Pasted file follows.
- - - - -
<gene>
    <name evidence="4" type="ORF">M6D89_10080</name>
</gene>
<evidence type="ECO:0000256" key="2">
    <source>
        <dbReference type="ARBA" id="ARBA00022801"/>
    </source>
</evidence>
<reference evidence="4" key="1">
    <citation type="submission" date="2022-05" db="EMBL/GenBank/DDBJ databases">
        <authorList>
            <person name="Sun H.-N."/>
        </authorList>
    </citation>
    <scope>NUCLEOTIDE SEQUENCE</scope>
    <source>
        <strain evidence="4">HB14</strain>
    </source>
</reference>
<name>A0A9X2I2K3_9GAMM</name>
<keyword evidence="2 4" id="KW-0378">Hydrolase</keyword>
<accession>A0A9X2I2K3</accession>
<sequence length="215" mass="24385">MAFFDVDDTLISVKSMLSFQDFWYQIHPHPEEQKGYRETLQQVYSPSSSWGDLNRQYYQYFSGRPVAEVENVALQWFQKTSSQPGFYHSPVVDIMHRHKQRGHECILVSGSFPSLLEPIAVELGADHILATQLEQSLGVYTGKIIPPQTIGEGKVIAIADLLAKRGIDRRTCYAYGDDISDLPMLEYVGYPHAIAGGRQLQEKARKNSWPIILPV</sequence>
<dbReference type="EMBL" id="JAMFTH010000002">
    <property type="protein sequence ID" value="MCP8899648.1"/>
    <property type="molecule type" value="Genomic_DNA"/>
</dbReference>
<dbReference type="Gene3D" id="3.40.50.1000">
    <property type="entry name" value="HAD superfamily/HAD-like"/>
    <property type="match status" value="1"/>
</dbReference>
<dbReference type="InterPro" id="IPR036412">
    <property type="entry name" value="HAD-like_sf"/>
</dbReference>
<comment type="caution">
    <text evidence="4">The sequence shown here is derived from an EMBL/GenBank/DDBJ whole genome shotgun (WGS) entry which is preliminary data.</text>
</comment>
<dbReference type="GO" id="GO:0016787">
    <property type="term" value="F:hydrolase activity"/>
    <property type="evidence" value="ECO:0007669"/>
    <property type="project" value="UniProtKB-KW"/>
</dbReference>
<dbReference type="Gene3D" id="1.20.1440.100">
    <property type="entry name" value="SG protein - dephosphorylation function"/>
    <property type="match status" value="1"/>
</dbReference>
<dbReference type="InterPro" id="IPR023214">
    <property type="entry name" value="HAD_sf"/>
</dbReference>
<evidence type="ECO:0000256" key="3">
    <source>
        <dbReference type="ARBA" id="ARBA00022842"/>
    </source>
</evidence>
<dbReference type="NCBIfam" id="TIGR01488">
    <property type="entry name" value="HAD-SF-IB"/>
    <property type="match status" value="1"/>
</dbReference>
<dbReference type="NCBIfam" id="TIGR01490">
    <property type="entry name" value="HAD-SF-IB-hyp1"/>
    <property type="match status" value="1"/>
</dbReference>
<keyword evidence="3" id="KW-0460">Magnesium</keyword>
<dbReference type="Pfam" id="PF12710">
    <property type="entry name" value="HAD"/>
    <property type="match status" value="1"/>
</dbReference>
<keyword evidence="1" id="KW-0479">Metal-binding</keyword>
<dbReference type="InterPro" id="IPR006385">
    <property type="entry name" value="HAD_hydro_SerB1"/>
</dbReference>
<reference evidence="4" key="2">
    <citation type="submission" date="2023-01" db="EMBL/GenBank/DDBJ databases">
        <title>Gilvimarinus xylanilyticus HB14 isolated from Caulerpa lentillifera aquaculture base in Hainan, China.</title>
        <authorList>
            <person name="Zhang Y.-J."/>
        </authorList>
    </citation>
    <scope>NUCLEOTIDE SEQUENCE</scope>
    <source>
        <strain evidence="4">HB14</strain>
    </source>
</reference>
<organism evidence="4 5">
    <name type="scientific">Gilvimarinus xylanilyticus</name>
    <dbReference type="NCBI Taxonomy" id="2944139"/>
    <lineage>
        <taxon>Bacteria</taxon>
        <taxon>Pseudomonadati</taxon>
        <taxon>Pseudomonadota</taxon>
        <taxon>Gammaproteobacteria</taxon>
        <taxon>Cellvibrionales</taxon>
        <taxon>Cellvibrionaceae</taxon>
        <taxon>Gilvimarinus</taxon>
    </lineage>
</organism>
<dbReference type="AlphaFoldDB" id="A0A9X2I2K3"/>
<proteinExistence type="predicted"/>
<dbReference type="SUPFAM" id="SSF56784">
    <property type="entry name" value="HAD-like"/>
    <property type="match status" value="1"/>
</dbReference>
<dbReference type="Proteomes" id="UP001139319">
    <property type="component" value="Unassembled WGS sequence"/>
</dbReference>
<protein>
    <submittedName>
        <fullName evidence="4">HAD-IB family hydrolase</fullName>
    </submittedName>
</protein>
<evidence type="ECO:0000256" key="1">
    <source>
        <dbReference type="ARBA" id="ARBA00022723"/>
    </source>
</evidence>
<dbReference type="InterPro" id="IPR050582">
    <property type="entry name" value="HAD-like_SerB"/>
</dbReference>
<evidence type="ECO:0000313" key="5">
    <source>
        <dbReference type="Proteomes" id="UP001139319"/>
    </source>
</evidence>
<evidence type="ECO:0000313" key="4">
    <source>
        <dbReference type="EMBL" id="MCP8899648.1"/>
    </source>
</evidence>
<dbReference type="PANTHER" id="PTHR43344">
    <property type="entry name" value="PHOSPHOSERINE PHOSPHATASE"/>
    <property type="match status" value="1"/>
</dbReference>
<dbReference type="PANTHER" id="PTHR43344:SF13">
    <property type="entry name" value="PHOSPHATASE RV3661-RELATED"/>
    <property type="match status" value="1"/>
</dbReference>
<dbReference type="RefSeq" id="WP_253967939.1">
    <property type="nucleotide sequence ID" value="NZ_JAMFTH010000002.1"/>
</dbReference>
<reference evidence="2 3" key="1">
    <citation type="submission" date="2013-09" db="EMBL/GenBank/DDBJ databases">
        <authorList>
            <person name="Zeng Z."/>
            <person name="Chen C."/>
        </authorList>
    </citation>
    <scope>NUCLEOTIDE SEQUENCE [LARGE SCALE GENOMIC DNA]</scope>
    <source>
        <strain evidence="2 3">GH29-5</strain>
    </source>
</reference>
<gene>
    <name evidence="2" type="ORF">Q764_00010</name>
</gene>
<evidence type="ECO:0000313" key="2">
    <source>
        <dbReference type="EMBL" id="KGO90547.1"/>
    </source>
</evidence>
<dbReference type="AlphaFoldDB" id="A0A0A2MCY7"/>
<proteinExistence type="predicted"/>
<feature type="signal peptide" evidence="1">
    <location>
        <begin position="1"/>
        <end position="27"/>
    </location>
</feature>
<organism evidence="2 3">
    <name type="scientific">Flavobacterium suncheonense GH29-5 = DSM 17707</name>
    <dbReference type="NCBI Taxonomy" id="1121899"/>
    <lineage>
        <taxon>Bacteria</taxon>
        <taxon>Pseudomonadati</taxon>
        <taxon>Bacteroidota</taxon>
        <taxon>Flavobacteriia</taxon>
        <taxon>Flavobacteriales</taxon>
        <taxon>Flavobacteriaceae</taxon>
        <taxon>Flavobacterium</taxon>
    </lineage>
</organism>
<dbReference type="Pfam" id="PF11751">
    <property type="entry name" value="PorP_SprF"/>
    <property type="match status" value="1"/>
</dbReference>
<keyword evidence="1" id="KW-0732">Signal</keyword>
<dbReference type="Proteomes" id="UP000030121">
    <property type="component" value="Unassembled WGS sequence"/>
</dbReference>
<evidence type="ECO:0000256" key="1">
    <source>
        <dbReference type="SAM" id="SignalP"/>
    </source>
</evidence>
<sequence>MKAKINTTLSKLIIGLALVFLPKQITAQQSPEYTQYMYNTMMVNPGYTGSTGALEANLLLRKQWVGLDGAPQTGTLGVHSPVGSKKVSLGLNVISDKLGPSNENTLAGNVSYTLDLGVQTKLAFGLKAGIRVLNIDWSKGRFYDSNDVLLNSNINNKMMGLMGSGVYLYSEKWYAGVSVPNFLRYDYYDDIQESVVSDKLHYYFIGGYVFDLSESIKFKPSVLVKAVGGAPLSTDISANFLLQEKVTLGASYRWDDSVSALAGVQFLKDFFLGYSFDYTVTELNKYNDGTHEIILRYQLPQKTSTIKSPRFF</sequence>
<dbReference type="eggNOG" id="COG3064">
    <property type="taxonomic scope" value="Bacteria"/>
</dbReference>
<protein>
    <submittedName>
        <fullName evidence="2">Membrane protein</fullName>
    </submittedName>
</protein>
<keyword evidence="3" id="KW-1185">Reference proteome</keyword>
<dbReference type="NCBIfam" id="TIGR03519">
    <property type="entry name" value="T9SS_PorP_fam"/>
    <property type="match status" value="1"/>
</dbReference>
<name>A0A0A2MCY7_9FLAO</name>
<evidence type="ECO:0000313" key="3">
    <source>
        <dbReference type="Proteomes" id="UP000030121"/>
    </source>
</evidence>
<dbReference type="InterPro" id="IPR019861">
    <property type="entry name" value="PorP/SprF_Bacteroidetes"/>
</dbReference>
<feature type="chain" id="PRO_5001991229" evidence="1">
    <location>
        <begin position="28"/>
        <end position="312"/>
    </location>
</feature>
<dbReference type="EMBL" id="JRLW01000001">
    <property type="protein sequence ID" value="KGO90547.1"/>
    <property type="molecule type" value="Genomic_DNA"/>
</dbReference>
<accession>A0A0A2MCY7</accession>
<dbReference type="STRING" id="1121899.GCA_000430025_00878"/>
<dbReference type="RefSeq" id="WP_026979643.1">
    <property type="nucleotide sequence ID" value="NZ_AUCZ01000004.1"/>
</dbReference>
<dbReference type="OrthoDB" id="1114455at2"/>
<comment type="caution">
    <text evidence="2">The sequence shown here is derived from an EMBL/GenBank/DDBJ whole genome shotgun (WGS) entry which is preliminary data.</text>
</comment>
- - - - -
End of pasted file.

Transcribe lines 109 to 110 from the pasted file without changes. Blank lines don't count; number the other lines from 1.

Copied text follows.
    </submittedName>
</protein>